Last summer, I got the opportunity to take a day trip to Bolzano, Italy, a delightful city in the the Trentino-Alto Adige/Südtirol region of Italy. Bolzano is also the capital of the province of Bolzano-Bozen, a town so named because at one time, it was part of the Austro-Hungarian county of Tyrol. Though it was annexed by Italy at the end of World War I, Bolzano-Bozen maintains a dual identity.
When you visit Bolzano, you’re in Italy, but you might easily mistake it for a city in Germany or Austria. Indeed, German speaking people make up a significant percentage of folks living and working in Bolzano. According to Italy’s 2001 census, 71 percent of Bolzano’s residents speak Italian, while a little over 26 percent speak German. Bolzano-Bozen is a unique province, since it is an autonomous province in Italy and the German speaking minority enjoy protected rights. A little less than one percent of Bolzano’s residents claim Ladin as their first language. Ladin is a language primarily spoken in the Dolomite Mountains in northern Italy. It’s very much like the Romansch language spoken in parts of Switzerland.
I went to Bolzano as part of a tour group coming out of Garmisch-Partenkirchen, Germany. As Garmisch-Partenkirchen is very close to the Austrian border and the Tyrol region of Austria is very narrow, it didn’t take very long to get to Bolzano from Germany. Though I would have liked to have stayed more than a day in Bolzano and wandered around a bit, we were going there specifically to see a mummy. It so happens that Bolzano’s South Tyrol Museum of Archaeology is the home of Ötzi the Iceman.
Who is Ötzi the Iceman?
Ötzi the Iceman is Europe’s oldest natural human mummy. Though he probably last walked the earth about 5300 years ago, Ötzi was found in the Ötztal Alps on September 19, 1991. Two German tourists from Nuremberg were hiking in the Alps and happened to stumble across Ötzi’s remains, which were frozen solid in the Alpine ice. It was initially thought that Ötzi was a modern corpse since several had been found in the area. The body was taken to an Austrian morgue in Innsbruck, where its true age was discovered. Later, it was determined that Ötzi was found 92.56 meters within Italy’s territory, so the body was returned to Italy, where it remains today.
Visiting the musem
The South Tyrol Museum of Archaeology is a beautiful facility that was built in 1998 expressly to house Ötzi, as well as some other fascinating exhbits. The museum is open Tuesday through Sunday from 10am to 6pm; it’s closed on Mondays, except in July, August, and December. Tickets for adults cost 9 euros. Senior citizens, students, disabled people, and museum cardholders get a small break on the price. Children up to age six get free admission.
A visit to the museum takes about two hours and is very accessible to disabled people. Taking photographs inside the museum is strictly prohibited and if you have a large bag, you will probably have to check it. A staffer took a look in my purse, saw my digital camera, and advised me not to use it.
I enjoyed touring The South Tyrol Museum of Archeology, not just because of Ötzi, but also because the museum has free, clean restrooms. In Europe, that’s a definite plus. But in all seriousness, it was fascinating to see Ötzi. He is kept in a special refrigerated room and museum patrons can view him through a small window.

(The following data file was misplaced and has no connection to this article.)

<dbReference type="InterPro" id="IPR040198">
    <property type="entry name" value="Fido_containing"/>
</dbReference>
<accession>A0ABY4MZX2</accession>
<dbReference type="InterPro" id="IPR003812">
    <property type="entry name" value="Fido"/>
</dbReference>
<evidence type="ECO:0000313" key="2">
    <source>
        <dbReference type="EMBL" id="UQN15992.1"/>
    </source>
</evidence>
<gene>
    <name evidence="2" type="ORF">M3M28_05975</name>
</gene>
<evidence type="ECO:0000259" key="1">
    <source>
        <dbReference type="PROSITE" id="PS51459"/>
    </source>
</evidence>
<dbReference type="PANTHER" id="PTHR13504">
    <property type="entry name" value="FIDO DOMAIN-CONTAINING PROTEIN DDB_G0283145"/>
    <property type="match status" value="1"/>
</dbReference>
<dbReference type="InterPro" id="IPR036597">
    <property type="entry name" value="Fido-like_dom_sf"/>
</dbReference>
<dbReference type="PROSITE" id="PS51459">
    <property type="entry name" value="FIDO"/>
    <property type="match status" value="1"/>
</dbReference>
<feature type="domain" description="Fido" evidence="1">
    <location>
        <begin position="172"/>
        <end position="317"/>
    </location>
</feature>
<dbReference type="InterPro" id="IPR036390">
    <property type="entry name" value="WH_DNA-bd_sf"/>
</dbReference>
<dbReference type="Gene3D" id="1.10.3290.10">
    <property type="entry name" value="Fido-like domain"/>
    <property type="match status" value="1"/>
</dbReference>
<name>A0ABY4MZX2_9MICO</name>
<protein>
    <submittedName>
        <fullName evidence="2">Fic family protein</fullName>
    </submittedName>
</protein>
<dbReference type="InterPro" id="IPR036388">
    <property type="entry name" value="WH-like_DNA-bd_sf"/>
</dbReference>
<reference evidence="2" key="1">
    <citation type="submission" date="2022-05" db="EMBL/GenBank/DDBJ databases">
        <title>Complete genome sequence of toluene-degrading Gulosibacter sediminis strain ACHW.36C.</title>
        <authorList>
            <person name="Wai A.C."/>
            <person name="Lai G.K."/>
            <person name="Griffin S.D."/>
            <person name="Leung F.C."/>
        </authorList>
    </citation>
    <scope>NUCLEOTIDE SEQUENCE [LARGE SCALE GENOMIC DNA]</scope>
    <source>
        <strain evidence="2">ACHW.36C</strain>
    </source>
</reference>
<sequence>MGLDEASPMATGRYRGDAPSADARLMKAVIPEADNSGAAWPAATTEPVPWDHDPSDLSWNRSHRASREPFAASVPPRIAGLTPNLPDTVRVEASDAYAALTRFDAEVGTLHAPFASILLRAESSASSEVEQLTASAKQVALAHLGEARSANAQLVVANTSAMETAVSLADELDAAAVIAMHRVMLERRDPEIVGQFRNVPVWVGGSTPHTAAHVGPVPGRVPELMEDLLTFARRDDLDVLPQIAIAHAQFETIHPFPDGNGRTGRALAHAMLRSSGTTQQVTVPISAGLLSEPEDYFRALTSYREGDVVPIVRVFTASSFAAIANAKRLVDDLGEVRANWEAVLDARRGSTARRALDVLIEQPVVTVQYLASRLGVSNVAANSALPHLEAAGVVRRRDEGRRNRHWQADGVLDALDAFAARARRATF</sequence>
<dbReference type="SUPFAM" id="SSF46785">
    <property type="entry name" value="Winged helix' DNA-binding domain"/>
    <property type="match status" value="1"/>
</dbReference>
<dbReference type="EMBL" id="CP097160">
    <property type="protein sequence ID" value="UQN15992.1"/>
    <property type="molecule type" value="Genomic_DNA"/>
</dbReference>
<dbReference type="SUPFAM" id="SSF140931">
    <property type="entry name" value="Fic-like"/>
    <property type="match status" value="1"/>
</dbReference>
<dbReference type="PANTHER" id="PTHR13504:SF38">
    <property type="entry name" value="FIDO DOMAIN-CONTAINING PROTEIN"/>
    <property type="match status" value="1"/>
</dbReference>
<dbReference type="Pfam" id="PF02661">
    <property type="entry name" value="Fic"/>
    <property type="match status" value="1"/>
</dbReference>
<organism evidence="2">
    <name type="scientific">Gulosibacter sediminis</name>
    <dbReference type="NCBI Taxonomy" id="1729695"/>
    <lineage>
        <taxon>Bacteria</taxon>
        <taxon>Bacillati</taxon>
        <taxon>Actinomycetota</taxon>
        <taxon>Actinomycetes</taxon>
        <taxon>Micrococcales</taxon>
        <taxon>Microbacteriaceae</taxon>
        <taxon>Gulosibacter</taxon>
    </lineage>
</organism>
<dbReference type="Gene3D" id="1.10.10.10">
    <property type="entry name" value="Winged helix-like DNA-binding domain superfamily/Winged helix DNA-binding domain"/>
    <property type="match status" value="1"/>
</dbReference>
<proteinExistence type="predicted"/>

What else is there to see?
There’s Walther Square, which is a beautiful area in the center of the city that hosts a large statue of Walther von der Vogelweide. You can easily spend some time walking around the square and, perhaps stop at one of the many outdoor cafes where you can enjoy a dish of gelato or an espresso.
If you want to shop, take a walk down the Lauben, which is a bustling mile long street in the city center with medieval arcades. Browse in the many high end shops where you can find everything from fine art to fine food. Take a look at the lovely outdoor flower and produce markets in the area.
If you like cathedrals, you shouldn’t miss the Gothic Cathedral in Bolzano. Located just off Walther Square, this enormous and beautiful cathedral got its start in 1184 and was finally completed about two hundred years later. I happened to visit the Gothic Cathedral in the late afternoon and entered as peaceful music played and people came to pray.
Aside from having some interesting places to visit and good places to shop, Bolzano is in a handy location. It’s about halfway between Augsburg, Germany and Venice, Italy. Austria is very close, as is Switzerland. It might make for a less touristy base for those who would like to take day trips to some great nearby areas.
One more reason Bolzano is “special”…
As a confirmed child of the 80s, I’m a big fan of the National Lampoon’s Vacation movies, especially National Lampoon’s European Vacation. It turns out the German town where the Griswold family is supposedly visiting Clark’s distant relatives was actually in Bolzano, Italy. Yes, European Vacation was a certified bomb, but I still love watching it to this day.
I didn’t get to spend nearly enough time in Bolzano…
But the little taste I got of this unique city is enough to make me want to go back and do it right. I would definitely recommend Bolzano to anyone who wants a little taste of Austria, Germany, Switzerland, and Italy rolled up into one town. And if you’re into archaeology, especially mummies, Bolzano is a must see destination for you.